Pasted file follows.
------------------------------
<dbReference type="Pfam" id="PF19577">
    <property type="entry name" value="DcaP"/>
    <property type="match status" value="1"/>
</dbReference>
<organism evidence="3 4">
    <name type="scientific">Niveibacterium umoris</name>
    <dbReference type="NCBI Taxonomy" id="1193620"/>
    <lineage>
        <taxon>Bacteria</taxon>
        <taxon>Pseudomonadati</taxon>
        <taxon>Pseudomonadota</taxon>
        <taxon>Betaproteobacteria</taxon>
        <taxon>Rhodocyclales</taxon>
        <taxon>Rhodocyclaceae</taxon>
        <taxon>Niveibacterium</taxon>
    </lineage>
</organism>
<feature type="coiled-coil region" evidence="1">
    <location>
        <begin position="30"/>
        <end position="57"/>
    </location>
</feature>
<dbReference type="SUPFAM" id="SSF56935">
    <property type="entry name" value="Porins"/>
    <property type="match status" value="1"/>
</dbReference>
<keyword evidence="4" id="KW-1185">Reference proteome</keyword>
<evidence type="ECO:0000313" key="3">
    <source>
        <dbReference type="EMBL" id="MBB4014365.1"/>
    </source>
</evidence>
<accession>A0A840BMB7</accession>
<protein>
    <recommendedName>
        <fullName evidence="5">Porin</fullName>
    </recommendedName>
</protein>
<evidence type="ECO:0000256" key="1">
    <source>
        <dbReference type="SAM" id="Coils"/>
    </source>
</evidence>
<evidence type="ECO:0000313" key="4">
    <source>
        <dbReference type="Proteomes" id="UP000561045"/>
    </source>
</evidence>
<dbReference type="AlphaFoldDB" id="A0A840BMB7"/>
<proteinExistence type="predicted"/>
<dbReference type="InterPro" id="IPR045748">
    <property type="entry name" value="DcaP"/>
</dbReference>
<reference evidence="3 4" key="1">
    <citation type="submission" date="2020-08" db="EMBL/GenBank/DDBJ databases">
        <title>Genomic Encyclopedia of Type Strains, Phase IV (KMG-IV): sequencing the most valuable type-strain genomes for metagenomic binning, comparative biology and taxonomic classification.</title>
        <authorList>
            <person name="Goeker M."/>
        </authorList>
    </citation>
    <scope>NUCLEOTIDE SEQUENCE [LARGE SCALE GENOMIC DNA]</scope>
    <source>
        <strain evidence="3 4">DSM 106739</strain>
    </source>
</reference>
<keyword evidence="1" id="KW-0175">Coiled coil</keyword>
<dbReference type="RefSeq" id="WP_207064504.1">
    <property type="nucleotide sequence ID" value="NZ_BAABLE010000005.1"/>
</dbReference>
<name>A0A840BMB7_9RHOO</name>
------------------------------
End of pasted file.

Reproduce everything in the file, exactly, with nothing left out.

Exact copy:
<dbReference type="Pfam" id="PF19577">
    <property type="entry name" value="DcaP"/>
    <property type="match status" value="1"/>
</dbReference>
<organism evidence="3 4">
    <name type="scientific">Niveibacterium umoris</name>
    <dbReference type="NCBI Taxonomy" id="1193620"/>
    <lineage>
        <taxon>Bacteria</taxon>
        <taxon>Pseudomonadati</taxon>
        <taxon>Pseudomonadota</taxon>
        <taxon>Betaproteobacteria</taxon>
        <taxon>Rhodocyclales</taxon>
        <taxon>Rhodocyclaceae</taxon>
        <taxon>Niveibacterium</taxon>
    </lineage>
</organism>
<feature type="coiled-coil region" evidence="1">
    <location>
        <begin position="30"/>
        <end position="57"/>
    </location>
</feature>
<dbReference type="SUPFAM" id="SSF56935">
    <property type="entry name" value="Porins"/>
    <property type="match status" value="1"/>
</dbReference>
<keyword evidence="4" id="KW-1185">Reference proteome</keyword>
<evidence type="ECO:0000313" key="3">
    <source>
        <dbReference type="EMBL" id="MBB4014365.1"/>
    </source>
</evidence>
<accession>A0A840BMB7</accession>
<protein>
    <recommendedName>
        <fullName evidence="5">Porin</fullName>
    </recommendedName>
</protein>
<evidence type="ECO:0000256" key="1">
    <source>
        <dbReference type="SAM" id="Coils"/>
    </source>
</evidence>
<evidence type="ECO:0000313" key="4">
    <source>
        <dbReference type="Proteomes" id="UP000561045"/>
    </source>
</evidence>
<dbReference type="AlphaFoldDB" id="A0A840BMB7"/>
<proteinExistence type="predicted"/>
<dbReference type="InterPro" id="IPR045748">
    <property type="entry name" value="DcaP"/>
</dbReference>
<reference evidence="3 4" key="1">
    <citation type="submission" date="2020-08" db="EMBL/GenBank/DDBJ databases">
        <title>Genomic Encyclopedia of Type Strains, Phase IV (KMG-IV): sequencing the most valuable type-strain genomes for metagenomic binning, comparative biology and taxonomic classification.</title>
        <authorList>
            <person name="Goeker M."/>
        </authorList>
    </citation>
    <scope>NUCLEOTIDE SEQUENCE [LARGE SCALE GENOMIC DNA]</scope>
    <source>
        <strain evidence="3 4">DSM 106739</strain>
    </source>
</reference>
<keyword evidence="1" id="KW-0175">Coiled coil</keyword>
<dbReference type="RefSeq" id="WP_207064504.1">
    <property type="nucleotide sequence ID" value="NZ_BAABLE010000005.1"/>
</dbReference>
<name>A0A840BMB7_9RHOO</name>